Perhaps we could just dip our toes in the no description pond and start with just one challenge a week with N/A after description.
07/22/2015 07:13:42 PM · #18
Originally posted by RKT:

If we had a red challenge for example, I can't imagine we'd see every color in the rainbow represented.


But if I chose to shoot Brandon Phillips of Cincinnati Reds baseball team making a slick play at second, the local People's World office, a studio shot in Socialist Realist style, or a hand full of Secobarbital those all might say "Red N/A" to me, but you meant the color.

Message edited by author 2015-07-22 19:15:28.
07/22/2015 07:44:12 PM · #19
I like this idea. I almost always only read the title anyway unless there is a flag. Only to discover after I have already shot for the challenge it is a dnmc. I did that with the crooked challenge and my score is reflecting it.
07/22/2015 08:01:27 PM · #20
Originally posted by BrennanOB:

Originally posted by RKT:

If we had a red challenge for example, I can't imagine we'd see every color in the rainbow represented.


But if I chose to shoot Brandon Phillips of Cincinnati Reds baseball team making a slick play at second, the local People's World office, a studio shot in Socialist Realist style, or a hand full of Secobarbital those all might say "Red N/A" to me, but you meant the color.


...it was just a quick example. But that's the beauty of N/A...we all have our own interpretations.
07/22/2015 08:02:27 PM · #21
Originally posted by sjhuls:

I like this idea. I almost always only read the title anyway unless there is a flag. Only to discover after I have already shot for the challenge it is a dnmc. I did that with the crooked challenge and my score is reflecting it.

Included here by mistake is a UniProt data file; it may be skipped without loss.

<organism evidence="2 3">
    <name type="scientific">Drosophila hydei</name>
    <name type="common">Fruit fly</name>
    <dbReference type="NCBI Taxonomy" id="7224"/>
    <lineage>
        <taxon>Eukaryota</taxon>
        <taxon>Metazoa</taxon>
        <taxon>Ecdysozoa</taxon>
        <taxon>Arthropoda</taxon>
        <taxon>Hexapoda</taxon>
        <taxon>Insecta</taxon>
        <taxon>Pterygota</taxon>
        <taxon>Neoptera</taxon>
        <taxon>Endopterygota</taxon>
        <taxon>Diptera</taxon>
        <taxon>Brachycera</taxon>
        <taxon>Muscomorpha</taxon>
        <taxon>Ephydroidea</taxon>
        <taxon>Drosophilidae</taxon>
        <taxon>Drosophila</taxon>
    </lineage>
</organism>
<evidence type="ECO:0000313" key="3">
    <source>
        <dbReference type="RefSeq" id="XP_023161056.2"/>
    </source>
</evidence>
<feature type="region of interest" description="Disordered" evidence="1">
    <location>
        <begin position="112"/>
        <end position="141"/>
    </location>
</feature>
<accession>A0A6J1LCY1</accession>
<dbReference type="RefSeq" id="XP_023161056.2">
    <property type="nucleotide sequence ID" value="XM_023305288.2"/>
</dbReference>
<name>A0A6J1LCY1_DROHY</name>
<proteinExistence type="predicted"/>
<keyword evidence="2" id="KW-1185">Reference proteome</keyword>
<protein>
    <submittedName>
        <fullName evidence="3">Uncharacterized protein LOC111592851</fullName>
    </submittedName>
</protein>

I read the description and I still got it wrong for crooked...I think.

: D
07/22/2015 08:11:06 PM · #22
Originally posted by RKT:

Can we have less or no descriptions on more challenges?


YES Please!
07/22/2015 09:40:55 PM · #23
I like seeing alternative interpretations to challenge themes, and these are often curtailed by detailed descriptions. So - Yes to N/A.
07/22/2015 11:13:59 PM · #24
Historically, we're damned if we do and damned if we don't. Take Brennan's example of "Red", if we DON'T have a description we get a LOT of examples of lateral thinking, few of which score well unless they are also exceptionally well-done, and most of the high finishes go to more-or-less obvious "red" ideas, like red lips caressing strawberries, whatever. If we use the description "Red as a color" we close the door on lateral thinking, you'd think, but we still get a bunch of really interesting takes on the more-limited definition. And either way, somebody's unhappy, someone's ALWAYS unhappy with a challenge or its description.

Personally I think it's a mistake to think creativity flourishes in a no-boundaries environment. In my experience the opposite is true; for the most part, we see creativity when people need to challenge and overcome limits. I guess it depends on your definition of "creativity", but I can tell you this for sure: you see a lot more "creative" results in challenges that have strict boundaries than you do in Free Studies. Think about that...
07/22/2015 11:29:59 PM · #25
Isn't the whole "Challenge" created by the boundaries set in the description... I'm personally more miffed about the editing limitations than anything... If everyone is so worried about creativity, why do we not allow things like colored overlays and motion blurs to be added to photographs? Seems to me that the restrictions a description place on your challenge entry are far less limiting than the restrictions on editing... but I digress...

Think for a minute about the Eyes closed Portrait challenge we just had... In the description, it clearly stated, "photograph a human subject whose eyes are closed.".... BOOM... there it is, the part of the description that rules out 100 photos of your dogs and cats sleeping... It forced you to use a person.

There has to be some limitation to challenge interpretation, or you really end up taking the challenge out of it...